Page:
An estimated Euro area model with financial intermediation and central bank liquidity operations Discussion by Massimiliano Pisani Bank of Italy CBMMW 2013 Central Bank of the Republic of Turkey Istanbul, 7-8 November 2013 USUAL DISCLAIMERS HOLD
What’s the paper about • Monetary explanation of the business cycle • To which extent liquidity management by the banking sector matter for business cycle? • Estimation of an (otherwise standard) new Keynesian model featuring a non-trivial role for liquidity
The transmission mechanism • Banks finance loans to firms with households’ deposits and liquidity reserves provided by the central bank • Banks need eligible: public sector bond is collateral in open market operations for getting reserves • Stylized banking costs (increasing in the amount of loans/decreasing in the amount of reserves)
The transmission mechanism • The interest on loans depends on • monetary policy rate • banking costs • value of public sector bonds, which are the collateral in the liquidity constraint of the banking sector
The transmission mechanism: implications • Pass-through from the policy rate into the rate on loans is not full (rate on loans different from Taylor rule based policy rate) • Banking costs do matter for rate on loans • Public debt provides liquidity services (Ricardian equivalence does not hold, because public debt is a collateral and hence distortionary) • Central Bank can affect real allocations not only through the policy rate (Taylor rule), but also through banking sector reserves
Comment: banks’ collateral constraint • Key equation: amount of liquidity the banking sector gets from the central bank depends on the value of collateral, the government bond It = ktpBtBt-1/Rmt • Above mechanism is theoretically parsimonious and powerful (public debt becomes a relevant variable for liquidity, the constraint amplifies shocks)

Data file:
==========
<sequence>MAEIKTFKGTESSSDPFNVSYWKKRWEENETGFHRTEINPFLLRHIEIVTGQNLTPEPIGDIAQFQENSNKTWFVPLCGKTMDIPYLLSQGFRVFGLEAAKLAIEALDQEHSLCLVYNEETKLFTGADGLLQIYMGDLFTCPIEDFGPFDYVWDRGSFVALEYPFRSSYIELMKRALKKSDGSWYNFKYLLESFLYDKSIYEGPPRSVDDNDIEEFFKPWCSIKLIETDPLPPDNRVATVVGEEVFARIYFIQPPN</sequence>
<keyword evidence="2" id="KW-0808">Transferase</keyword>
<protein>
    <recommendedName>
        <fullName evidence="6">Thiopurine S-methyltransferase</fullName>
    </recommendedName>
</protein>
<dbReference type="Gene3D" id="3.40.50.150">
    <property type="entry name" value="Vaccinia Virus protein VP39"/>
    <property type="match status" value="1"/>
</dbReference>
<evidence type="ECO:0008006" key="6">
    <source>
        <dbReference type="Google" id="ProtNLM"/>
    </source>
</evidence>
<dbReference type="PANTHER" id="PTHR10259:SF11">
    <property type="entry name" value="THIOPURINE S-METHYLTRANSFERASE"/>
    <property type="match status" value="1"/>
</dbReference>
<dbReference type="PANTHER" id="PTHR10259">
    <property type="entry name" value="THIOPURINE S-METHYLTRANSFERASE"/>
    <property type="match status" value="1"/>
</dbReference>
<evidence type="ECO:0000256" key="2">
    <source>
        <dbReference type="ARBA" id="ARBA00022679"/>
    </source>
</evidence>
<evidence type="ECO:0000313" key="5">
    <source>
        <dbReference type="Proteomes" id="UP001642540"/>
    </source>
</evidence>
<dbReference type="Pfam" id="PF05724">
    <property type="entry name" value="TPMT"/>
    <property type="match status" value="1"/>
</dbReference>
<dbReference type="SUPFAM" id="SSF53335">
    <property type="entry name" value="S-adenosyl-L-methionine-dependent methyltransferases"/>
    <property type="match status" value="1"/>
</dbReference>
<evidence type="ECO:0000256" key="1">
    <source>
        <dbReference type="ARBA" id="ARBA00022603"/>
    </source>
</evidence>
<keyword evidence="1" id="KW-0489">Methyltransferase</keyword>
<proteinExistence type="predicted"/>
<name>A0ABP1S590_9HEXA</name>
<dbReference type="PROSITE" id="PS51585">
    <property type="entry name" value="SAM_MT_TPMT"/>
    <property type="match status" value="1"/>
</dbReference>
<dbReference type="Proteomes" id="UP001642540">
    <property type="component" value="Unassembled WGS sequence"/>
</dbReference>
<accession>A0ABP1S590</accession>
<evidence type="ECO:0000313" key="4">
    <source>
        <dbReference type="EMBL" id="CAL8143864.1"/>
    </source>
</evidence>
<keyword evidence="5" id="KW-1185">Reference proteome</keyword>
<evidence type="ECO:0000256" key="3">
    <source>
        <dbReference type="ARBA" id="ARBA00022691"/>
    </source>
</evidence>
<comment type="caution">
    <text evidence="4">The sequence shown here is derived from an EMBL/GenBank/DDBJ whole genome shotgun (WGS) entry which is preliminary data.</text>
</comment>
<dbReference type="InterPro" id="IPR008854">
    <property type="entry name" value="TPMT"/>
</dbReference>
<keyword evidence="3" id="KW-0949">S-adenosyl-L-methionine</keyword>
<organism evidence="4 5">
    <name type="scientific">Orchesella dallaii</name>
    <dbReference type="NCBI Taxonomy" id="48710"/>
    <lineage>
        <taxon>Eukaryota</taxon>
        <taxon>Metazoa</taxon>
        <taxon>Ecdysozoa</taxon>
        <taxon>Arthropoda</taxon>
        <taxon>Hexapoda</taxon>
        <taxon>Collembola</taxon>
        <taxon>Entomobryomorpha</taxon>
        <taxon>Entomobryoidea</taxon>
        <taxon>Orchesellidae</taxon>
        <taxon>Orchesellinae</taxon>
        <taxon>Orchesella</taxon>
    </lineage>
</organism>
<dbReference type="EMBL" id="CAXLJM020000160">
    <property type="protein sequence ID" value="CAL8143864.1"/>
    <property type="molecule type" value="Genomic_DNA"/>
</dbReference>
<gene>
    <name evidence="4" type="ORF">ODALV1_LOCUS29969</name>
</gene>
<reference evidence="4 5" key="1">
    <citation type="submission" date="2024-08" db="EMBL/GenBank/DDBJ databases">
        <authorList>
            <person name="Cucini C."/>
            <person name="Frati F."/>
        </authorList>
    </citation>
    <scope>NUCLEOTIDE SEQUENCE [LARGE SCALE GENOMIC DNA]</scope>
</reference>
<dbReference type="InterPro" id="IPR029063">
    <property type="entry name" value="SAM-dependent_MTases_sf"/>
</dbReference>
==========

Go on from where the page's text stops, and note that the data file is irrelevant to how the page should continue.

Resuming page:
Comment: banks’ collateral constraint • For the estimation, a shock ηomo,t is included: It =ηomo,t ktpBtBt-1/Rmt • According to the results, ηomo,t is a relevant determinant of reserves and lending rate (forecast error variance decomposition)
Comment: banks’ collateral constraint • Comment: shock in the constraint should be further discussed • Motivation for ηomo,t: according to the authors, in the data only 1/3 of collateral is government bonds; is this a relevant source of misspecification? • Moreover, ηomo,t could also capture the constraint slackness (is the constraint always binding in the data? • No easy theoretical solution (adding bonds other than those issued by public sector in the constraint is not trivial) • Comment: Why k is set to one (money injections vary with price of collateral)? Is it consistent with policy practices in the estimation period?
Comment: Cost of financial intermediation • Results suggest shocks to cost of financial intermediation is relevant for deposit and lending rates Other existing (micro) evidence on its properties: • relevant determinant of the pass-through of policy rate into interest rates on loans and deposits? • Functional form and calibration?
Comment: public finances • Public sector bonds provide liquidity services • Interaction between public finance and monetary policy rules (on money injections and policy rate) can affect (1) price stability, (2) equilibrium determinacy and, hence, (3) estimation • More discussion is needed
Comment: variance decomposition results • Looking at charts and tables, there is a “disconnect” between liquidity sector and real variables • New banking sector-specific shocks do not greatly contribute to explain the variance of real variables • New banking sector-specific shocks explain mainly banking sector variables • Is this result model-specific? Or is it common to other models featuring financial imperfections?
Suggestion: Stylized facts, moment matching, sensitivity • Report stylized facts/puzzles of the market for liquidity (loans, deposits,..) • Report moment analysis (variance, persistence, cross-correlations) • Report sensitivity analysis
To conclude • The paper is an attempt to take interesting theoretical features of monetary policy business cycle to the data • I enjoyed thinking about this paper
To conclude • While the theoretical model seems fine, authors should better think about the estimation/quantitative side (the current draft is preliminary, of course) • Quantitative results built on (1) sound calibration, (2) analysis of the interaction of monetary/public finance policies would be equally interesting • Looking forward for the follow up